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After saving a woman's life, Dr. John Andrew Cox, interventional neurologist, touts available stroke care

Dr. John Andrew CoxMOBILE, Ala. (December 23, 2021) - A patient of Dr. John-Andrew Cox will certainly be having a merry Christmas this year, thanks to both the stroke care technology available at Mobile Infirmary and the quick thinking of a child.

Just before Thanksgiving, a local woman was experiencing symptoms of a stroke, of which her grandson took notice. The 9-year-old noticed his grandmother’s drooping face and slurred speech and ran to their neighbor’s house for help. First responders were able to get on scene quickly and take the woman to Mobile Infirmary, where she was treated for a stroke.

Dr. Cox, one of the few interventional neurologists in the state, performed a mechanical thrombectomy - a procedure that removes a potentially fatal clot from the brain - on the patient, who recovered completely.

The mechanical thrombectomy is not widely available in Alabama - where only a few hospitals have the equipment and a specially trained physician available to perform the lifesaving procedure.

The thrombectomy, which can only be performed by an interventionalist like Dr. Cox and is available at Mobile Infirmary, can be a game-changer for stroke patients.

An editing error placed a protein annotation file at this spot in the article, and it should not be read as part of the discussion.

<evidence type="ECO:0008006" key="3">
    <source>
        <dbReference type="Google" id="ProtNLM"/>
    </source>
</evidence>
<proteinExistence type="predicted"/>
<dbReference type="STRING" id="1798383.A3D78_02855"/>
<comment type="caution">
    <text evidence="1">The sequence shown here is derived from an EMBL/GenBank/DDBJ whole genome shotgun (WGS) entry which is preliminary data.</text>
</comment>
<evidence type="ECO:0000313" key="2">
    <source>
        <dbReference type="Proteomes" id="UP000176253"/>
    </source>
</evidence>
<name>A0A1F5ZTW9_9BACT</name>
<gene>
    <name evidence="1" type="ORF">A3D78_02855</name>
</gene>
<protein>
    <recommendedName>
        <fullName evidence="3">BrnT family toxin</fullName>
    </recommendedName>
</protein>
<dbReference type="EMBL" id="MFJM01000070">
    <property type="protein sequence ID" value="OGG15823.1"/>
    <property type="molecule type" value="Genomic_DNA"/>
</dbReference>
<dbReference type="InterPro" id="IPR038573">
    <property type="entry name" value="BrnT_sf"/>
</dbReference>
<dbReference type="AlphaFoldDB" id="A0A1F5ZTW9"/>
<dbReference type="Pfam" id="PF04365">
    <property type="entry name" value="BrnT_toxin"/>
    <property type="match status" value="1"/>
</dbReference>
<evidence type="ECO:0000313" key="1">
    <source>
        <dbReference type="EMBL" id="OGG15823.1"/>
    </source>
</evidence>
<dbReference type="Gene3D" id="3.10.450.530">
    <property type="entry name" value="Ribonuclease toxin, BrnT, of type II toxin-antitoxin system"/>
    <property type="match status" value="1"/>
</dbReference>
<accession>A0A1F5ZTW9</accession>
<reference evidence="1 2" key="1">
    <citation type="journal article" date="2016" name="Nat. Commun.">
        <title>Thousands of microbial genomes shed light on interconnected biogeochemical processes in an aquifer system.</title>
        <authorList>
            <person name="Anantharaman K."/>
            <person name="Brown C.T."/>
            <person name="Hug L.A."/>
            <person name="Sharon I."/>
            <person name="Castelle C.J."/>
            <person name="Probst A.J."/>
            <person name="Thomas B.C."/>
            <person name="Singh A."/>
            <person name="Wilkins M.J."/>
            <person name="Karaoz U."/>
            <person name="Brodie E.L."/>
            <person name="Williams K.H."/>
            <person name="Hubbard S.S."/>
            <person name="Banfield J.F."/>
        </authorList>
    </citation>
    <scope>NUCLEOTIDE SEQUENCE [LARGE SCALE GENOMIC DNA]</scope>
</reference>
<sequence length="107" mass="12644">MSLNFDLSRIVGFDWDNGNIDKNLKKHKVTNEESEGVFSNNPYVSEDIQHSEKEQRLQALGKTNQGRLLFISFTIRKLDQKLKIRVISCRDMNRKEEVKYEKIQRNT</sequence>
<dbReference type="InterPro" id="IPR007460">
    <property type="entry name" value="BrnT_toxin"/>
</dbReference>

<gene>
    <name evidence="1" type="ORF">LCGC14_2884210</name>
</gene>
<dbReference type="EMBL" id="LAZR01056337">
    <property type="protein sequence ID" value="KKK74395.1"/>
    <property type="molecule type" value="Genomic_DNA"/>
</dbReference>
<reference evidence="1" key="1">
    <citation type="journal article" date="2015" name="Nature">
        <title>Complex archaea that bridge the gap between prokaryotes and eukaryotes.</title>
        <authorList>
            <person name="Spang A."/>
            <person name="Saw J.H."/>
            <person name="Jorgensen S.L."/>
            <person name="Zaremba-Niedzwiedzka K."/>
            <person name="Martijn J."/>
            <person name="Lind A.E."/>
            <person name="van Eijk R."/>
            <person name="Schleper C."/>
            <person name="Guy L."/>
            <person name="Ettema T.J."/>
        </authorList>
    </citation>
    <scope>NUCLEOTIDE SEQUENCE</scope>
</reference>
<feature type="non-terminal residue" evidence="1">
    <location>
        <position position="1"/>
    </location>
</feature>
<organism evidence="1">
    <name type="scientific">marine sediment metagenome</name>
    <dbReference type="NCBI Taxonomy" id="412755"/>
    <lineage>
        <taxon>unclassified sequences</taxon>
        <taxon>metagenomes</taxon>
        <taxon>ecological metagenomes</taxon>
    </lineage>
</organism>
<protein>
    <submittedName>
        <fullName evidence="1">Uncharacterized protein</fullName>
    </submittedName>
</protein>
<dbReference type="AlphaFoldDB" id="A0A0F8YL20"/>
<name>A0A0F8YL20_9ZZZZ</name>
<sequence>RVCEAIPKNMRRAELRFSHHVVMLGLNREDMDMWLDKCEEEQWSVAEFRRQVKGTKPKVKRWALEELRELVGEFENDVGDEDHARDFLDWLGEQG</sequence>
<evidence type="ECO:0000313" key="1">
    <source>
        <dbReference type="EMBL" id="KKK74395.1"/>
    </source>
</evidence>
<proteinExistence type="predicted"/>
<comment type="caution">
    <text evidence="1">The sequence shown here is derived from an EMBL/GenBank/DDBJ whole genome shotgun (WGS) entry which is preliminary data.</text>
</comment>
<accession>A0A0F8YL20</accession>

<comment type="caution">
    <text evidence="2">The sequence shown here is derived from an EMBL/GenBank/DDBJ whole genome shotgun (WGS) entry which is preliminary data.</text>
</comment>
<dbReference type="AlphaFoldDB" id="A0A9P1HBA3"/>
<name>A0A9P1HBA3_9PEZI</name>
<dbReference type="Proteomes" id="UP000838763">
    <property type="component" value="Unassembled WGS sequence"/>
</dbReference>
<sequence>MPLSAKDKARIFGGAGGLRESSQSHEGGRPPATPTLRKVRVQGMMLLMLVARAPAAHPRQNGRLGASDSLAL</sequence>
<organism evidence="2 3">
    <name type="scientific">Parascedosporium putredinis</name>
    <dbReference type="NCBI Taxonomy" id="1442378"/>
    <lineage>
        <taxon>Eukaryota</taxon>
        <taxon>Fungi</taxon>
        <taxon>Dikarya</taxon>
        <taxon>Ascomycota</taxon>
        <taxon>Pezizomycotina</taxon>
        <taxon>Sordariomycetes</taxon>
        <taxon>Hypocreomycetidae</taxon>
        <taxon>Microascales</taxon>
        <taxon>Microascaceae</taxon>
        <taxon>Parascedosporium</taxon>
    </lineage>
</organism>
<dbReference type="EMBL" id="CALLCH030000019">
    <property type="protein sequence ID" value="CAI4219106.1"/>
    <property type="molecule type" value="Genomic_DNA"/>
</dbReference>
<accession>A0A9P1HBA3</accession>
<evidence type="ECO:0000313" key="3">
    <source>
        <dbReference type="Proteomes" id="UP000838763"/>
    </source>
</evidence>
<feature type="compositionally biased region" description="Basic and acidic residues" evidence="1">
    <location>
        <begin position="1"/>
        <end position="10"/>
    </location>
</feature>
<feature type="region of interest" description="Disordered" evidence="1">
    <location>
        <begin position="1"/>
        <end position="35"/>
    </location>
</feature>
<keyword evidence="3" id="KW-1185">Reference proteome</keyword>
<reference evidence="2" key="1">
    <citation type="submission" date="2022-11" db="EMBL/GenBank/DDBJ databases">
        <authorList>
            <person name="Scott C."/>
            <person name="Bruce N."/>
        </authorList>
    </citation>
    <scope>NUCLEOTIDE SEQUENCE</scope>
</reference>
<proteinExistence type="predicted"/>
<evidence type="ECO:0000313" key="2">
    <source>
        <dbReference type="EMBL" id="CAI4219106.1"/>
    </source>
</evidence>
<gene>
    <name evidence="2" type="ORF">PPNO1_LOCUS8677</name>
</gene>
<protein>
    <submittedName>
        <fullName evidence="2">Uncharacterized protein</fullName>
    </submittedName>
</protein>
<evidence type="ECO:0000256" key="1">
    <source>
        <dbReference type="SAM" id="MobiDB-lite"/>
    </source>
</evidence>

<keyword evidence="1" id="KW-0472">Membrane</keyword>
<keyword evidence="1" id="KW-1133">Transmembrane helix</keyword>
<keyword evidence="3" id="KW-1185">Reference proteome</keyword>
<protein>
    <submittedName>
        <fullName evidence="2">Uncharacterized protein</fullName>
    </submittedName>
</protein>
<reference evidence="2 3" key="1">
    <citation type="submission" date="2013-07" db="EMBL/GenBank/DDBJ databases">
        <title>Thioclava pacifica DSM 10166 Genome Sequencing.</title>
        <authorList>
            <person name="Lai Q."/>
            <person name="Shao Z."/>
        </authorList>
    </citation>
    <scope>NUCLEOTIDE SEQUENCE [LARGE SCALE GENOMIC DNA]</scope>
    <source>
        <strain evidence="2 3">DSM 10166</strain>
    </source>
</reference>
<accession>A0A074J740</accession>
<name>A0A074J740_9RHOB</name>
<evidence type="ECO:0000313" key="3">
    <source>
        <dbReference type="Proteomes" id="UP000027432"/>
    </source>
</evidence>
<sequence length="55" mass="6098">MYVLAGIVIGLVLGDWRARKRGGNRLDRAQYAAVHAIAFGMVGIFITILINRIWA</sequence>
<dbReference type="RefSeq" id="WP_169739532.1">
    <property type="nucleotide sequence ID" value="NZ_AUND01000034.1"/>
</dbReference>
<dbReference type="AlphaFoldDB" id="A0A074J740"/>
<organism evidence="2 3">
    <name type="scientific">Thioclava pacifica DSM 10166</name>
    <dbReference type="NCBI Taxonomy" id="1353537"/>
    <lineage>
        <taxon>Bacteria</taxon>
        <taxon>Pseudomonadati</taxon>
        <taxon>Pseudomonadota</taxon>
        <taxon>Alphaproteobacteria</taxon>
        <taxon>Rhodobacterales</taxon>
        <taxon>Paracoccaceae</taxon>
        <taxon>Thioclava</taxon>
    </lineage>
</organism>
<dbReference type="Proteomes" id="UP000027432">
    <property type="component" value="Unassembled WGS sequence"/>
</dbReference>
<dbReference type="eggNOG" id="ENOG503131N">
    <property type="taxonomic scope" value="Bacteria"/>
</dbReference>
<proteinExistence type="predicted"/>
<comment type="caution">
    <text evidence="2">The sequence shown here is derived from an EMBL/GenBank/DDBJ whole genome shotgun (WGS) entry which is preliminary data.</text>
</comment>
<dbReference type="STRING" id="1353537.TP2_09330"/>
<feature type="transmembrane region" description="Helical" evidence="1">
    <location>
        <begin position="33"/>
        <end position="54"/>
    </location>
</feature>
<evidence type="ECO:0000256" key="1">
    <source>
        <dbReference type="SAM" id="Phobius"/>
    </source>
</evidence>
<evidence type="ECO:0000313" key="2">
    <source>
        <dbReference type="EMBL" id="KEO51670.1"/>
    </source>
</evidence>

For example, a patient can present to the emergency room unable to walk or speak because of a clot in his or her brain. At the end of a successful thrombectomy, the patient is typically able to speak and move and deficits typically caused by a major stroke are relieved.

Recognizing the symptoms of a stroke are easy, utilizing the acronym BEFAST – balance, eyes, facial drooping, arm weakness and speech, followed by time - a quick response to summoning emergency medical assistance.

Because of the child who recognized the symptoms and quickly called for medical assistance, Dr. Cox’s patient will be celebrating the holidays with her family - a time the physician says is perfect to talk to children about how to call 911 if he or she thinks something could be medically wrong with a loved one.

“Children are home with their parents and with family members for the holidays - what better time to talk to them about how to recognize stroke symptoms and call 911 for help,” said Dr. Cox “Knowing how and when to make that call could mean the difference between life and death.”

Children as young as 3 can be taught to dial 911 for assistance, even if the child cannot articulate what is happening to the dispatcher. By making the call, even without much information, emergency responders can visit the home and make sure all is well for those inside.

Stroke, which happens every 40 seconds, is the No. 4 cause of death in Alabama and the state ranks in the top five for most stroke deaths in the country.

Mobile Infirmary has been honored with numerous stroke-related quality designations, including the American Heart Association/American Stroke Association’s Get With the Guidelines Gold Plus Stroke, the highest level a hospital can achieve for stroke care.